Comm issues

This is my blog site I'll be using for my Mass Comm & Society class as well as my Editing/Design class. I will be posting my thoughts on topics that I feel need noted upon that arise in class.

Wednesday, November 29, 2006

Consequences of exaggeration

How professional is it to exaggerate a story? What if it will help bring awareness to an issue? A Maryland newspaper editor wrote an article about teens and the so-called "sex parties" in one particular county. The problem is no one seems to know how reliable his sources were.
Cindy Marucci-Bosley, women's health program manager for the Carroll County Health Department, told The Examiner that "There's a huge number of 16- and 17- year-olds who say they've had 30 or 40 [sex] partners." She later said she had been misquoted by the paper; she had allegedly qualified her statement to say that the girls had 30 or 40 sex partners over the course of their lives, not in one particular evening. "Everyone kept adding things," she said later at a presentation to parents in Westminster, "and making assumptions you just can't make." She says she heard about the parties from Mark Yount, a Carroll County drug counselor.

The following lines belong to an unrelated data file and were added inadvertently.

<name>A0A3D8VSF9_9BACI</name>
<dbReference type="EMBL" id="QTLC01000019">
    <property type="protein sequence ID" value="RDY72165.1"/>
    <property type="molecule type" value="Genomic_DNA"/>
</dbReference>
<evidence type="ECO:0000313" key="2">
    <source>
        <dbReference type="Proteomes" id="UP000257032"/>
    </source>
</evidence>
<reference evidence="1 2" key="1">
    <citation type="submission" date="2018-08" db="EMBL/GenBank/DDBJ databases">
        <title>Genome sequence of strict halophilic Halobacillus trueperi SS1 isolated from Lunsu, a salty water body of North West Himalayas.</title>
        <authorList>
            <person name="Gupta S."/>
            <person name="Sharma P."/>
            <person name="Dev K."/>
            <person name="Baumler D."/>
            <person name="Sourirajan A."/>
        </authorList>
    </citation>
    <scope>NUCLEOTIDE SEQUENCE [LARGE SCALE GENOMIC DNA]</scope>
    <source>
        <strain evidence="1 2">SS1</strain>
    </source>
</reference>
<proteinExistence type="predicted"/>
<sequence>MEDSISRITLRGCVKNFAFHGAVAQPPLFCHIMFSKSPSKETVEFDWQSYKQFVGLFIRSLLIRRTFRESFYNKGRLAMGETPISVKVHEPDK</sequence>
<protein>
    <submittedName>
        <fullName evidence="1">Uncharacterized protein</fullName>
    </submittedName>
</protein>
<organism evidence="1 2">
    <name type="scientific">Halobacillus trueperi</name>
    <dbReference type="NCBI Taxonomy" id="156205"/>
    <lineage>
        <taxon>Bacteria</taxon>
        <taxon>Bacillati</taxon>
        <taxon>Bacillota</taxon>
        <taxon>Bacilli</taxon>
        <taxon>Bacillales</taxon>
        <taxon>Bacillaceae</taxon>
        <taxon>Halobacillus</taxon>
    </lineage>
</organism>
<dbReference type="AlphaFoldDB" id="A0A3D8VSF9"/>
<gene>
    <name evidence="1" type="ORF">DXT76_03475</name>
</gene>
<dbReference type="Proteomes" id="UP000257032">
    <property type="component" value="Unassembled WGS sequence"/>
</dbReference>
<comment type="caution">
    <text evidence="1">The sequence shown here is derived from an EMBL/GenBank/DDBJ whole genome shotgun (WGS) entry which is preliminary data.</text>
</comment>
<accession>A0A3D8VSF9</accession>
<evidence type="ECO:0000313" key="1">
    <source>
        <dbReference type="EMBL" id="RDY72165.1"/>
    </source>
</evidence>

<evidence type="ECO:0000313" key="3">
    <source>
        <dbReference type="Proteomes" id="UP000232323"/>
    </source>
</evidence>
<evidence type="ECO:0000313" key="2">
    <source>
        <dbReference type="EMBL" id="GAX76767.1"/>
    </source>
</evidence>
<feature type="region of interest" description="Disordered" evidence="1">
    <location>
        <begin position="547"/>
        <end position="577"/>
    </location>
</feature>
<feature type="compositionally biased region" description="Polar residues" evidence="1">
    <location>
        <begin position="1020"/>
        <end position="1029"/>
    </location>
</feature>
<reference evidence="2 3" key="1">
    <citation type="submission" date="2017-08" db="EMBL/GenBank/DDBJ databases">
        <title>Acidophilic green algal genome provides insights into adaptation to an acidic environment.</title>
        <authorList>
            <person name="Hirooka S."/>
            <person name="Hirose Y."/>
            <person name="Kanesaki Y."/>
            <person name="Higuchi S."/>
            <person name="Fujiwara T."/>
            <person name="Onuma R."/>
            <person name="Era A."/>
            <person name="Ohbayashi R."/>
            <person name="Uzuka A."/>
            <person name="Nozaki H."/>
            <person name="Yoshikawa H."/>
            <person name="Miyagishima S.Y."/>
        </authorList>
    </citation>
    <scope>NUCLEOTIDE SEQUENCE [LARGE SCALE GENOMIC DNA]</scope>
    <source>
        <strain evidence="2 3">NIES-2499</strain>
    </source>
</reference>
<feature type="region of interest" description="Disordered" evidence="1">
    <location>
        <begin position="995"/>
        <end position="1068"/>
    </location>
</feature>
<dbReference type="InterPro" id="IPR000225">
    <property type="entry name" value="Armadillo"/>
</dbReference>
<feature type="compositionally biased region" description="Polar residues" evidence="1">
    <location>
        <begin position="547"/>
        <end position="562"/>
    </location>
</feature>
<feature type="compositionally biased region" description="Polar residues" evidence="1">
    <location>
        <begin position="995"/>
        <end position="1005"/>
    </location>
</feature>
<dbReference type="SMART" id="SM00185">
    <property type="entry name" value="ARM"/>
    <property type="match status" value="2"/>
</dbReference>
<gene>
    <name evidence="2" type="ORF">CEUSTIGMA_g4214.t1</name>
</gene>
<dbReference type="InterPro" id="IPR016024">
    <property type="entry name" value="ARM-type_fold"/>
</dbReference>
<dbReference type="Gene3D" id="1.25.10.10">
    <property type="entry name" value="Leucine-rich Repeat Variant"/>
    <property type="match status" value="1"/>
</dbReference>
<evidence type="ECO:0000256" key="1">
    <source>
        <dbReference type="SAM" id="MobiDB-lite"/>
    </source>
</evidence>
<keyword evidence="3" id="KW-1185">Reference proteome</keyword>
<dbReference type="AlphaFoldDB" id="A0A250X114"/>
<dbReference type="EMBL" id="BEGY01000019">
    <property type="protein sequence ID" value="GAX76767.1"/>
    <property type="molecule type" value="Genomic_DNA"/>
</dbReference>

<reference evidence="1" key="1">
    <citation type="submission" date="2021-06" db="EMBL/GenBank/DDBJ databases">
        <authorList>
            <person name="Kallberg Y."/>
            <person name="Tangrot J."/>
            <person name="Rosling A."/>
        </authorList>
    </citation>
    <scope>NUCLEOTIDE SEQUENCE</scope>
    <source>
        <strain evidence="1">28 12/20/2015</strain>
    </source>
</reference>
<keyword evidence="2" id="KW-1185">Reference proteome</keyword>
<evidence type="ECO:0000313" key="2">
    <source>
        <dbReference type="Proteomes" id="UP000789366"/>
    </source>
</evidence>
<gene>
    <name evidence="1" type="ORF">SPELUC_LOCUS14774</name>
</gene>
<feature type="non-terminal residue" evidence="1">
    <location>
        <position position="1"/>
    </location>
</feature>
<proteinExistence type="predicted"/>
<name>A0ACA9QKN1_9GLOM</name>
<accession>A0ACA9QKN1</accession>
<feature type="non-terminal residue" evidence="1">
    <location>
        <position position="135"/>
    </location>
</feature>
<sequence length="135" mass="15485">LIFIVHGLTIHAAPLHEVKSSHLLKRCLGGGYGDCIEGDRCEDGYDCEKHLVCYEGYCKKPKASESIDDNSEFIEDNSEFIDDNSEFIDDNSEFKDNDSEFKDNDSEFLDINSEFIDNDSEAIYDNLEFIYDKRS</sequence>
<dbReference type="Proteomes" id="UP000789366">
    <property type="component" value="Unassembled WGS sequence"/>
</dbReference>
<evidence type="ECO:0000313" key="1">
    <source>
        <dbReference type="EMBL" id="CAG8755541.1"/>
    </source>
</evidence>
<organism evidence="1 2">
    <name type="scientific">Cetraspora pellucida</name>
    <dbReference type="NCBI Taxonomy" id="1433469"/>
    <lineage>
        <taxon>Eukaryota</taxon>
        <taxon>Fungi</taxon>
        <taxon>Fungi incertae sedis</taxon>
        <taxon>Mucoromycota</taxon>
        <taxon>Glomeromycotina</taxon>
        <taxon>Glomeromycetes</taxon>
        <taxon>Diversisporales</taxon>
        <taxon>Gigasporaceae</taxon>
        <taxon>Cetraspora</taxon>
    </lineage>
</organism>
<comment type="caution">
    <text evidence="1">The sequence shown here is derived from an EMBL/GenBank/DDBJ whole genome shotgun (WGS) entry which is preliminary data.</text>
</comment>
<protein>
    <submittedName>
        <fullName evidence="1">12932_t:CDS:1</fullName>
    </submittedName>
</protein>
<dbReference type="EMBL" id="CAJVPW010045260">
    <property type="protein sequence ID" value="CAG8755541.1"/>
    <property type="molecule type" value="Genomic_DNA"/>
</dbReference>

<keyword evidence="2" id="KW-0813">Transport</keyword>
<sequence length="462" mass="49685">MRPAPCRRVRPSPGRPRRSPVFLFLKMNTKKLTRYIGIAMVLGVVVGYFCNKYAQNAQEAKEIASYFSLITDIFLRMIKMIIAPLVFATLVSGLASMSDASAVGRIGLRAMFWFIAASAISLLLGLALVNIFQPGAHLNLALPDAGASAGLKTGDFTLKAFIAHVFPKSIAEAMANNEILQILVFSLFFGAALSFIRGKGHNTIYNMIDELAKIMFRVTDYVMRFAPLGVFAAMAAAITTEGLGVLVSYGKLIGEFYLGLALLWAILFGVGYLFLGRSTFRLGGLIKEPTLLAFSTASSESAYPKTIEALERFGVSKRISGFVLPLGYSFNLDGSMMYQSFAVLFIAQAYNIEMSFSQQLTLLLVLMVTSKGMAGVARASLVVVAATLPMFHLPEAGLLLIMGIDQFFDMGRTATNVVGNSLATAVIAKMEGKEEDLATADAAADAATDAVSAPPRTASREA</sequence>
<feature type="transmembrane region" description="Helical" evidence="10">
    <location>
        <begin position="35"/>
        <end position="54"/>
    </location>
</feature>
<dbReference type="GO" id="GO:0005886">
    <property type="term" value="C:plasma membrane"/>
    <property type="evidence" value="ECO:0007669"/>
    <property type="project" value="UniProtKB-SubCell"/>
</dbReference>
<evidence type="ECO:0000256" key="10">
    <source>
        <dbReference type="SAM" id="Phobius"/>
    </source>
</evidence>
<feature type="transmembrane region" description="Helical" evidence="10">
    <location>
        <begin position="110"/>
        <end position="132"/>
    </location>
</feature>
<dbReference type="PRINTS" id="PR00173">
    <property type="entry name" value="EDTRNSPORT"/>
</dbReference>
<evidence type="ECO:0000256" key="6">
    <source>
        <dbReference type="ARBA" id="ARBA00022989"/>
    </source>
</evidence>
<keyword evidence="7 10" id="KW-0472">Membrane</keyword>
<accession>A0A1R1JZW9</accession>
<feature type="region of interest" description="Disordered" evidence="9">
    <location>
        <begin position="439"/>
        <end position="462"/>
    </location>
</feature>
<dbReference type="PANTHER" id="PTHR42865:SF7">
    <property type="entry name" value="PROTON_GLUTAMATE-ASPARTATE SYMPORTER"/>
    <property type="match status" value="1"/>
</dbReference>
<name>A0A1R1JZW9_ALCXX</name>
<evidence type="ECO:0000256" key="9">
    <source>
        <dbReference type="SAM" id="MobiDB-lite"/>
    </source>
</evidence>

Larry Leitch, health officer for the Carroll County Health Department, heard of the teen-sex parties from Marucci-Bosley, who says she heard it from Yount, who, in turn, says two teenagers told him. Despite the recent media coverage, though, Leitch says he doesn't know whether the rumors reported are true.

This issue should make any journalist question if this article was appropriate or not to print regarding the sources used. It seems to me the majority of the information used in the article was from traveling rumors and shouldn't have been printed. Yet on the other hand, this is an urgent issue that needs to have attention brought to it.


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